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Last week, we took a tour of BuzzFeed and interviewed its cofounder and CEO, Jonah Peretti, and editor-in-chief, Ben Smith.The full story will run later this week. In the meantime, there was one mystery Peretti solved for us while we were there.
Venture capitalists don’t like funding companies that have reporters on staff. In the early days of BuzzFeed, I had several VCs say they were interested in investing if we could figure out a way to fire all the editors and still run the site. I’m not joking. Tech investors prefer pure platform companies because you can just focus on the tech, have the users produce the content for free, and scale the business globally without having to hire many people.
Which investors was Peretti talking about?
Union Square Ventures, for one.
Peretti says that when BuzzFeed was raising its first round of capital, outside of the money Ken Lerer and John Johnson had put in initially, USV nearly invested. Fred Wilson’s firm presented Peretti with a term sheet.
“There were things they didn’t love about the business. They liked me, but they didn’t like that we had editors,” Peretti said. “A lot of people [not just USV] were pro-tech, anti-human.”
Peretti ended up taking an investment from SoftBank instead. Eric Hippeau, who was a partner there, offered him a chance to stay involved in both The Huffington Post and BuzzFeed at the same time.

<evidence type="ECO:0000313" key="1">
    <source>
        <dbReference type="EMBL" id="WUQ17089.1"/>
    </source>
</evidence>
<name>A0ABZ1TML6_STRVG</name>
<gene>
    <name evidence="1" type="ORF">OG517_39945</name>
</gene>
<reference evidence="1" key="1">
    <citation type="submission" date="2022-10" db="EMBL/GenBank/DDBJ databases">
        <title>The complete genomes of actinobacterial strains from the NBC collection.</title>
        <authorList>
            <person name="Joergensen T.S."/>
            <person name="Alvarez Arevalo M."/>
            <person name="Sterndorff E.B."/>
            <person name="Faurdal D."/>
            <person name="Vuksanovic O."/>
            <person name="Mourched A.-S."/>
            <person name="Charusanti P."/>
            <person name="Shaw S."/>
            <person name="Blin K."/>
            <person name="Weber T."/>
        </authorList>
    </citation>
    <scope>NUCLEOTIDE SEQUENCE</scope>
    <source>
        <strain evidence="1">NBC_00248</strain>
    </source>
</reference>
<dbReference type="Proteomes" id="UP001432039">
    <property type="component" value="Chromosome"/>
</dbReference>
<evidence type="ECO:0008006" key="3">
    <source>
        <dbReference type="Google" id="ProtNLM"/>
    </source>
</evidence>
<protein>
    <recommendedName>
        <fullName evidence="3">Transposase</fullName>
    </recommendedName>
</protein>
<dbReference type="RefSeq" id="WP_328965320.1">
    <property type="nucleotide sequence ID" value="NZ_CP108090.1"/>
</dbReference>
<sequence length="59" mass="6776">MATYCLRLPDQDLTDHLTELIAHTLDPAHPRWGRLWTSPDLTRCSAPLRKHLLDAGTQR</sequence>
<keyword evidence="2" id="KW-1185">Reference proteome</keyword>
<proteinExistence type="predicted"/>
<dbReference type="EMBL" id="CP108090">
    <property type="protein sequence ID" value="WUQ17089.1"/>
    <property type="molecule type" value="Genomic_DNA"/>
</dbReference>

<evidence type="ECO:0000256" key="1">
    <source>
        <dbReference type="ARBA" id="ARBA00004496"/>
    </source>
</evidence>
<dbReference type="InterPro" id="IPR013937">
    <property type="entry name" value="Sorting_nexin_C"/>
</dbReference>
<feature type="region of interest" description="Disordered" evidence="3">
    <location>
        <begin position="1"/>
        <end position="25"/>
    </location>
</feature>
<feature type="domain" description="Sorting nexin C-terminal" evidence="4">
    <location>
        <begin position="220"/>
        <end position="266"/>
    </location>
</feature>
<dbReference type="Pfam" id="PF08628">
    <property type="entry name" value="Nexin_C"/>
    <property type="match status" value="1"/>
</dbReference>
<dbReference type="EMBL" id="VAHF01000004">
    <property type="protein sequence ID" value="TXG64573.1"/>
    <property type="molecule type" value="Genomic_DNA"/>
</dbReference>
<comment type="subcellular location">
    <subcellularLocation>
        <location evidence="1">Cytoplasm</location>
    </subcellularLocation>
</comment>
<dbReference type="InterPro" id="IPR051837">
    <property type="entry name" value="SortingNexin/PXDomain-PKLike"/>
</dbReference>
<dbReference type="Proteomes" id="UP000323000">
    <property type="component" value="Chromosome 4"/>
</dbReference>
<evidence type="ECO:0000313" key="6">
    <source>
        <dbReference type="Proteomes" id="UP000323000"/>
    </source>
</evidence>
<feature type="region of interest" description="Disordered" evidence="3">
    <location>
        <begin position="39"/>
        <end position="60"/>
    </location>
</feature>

“Union Square Ventures gave me a term sheet. It wasn’t like they said, ‘We never back companies with reporters,'” Peretti clarified.
“But their thesis was strongly about a network of engaged users. Even a company like Zynga didn’t quite fit their thesis because it required hiring creative people to make content that could hopefully take off and be a hit, as opposed to making a platform where everyone could create content. That’s kind of the democratic vision of what [Union Square Ventures does], and they’re an amazing firm. But there’s always an initial reaction of, ‘Could you do BuzzFeed as a market for journalists to post stuff? Then it could scale to Brazil.’
“I think Fred Wilson was involved in [financial news site] TheStreet in its early days, so it’s not like he’s anti” media startups, Peretti continued. “But there is this [general investor sentiment that] it’s hard to build a real media business.”
We asked Peretti why Union Square Ventures didn’t partake in its latest $15.5 million round of financing. Peretti said they looked at it. “The truth is,” he said, “we don’t fit their thesis.”
“We think Jonah is a great entrepreneur and that he has built a great business,” Union Square Ventures partner Brad Burnham said. Burnham and Wilson looked at the BuzzFeed deal together. “We are thrilled that he is building this business in New York. We miss great companies all the time. For various reasons we chose not to invest in Airbnb, Uber, and Square. Luckily in the venture business you do not have to be right all of the time.”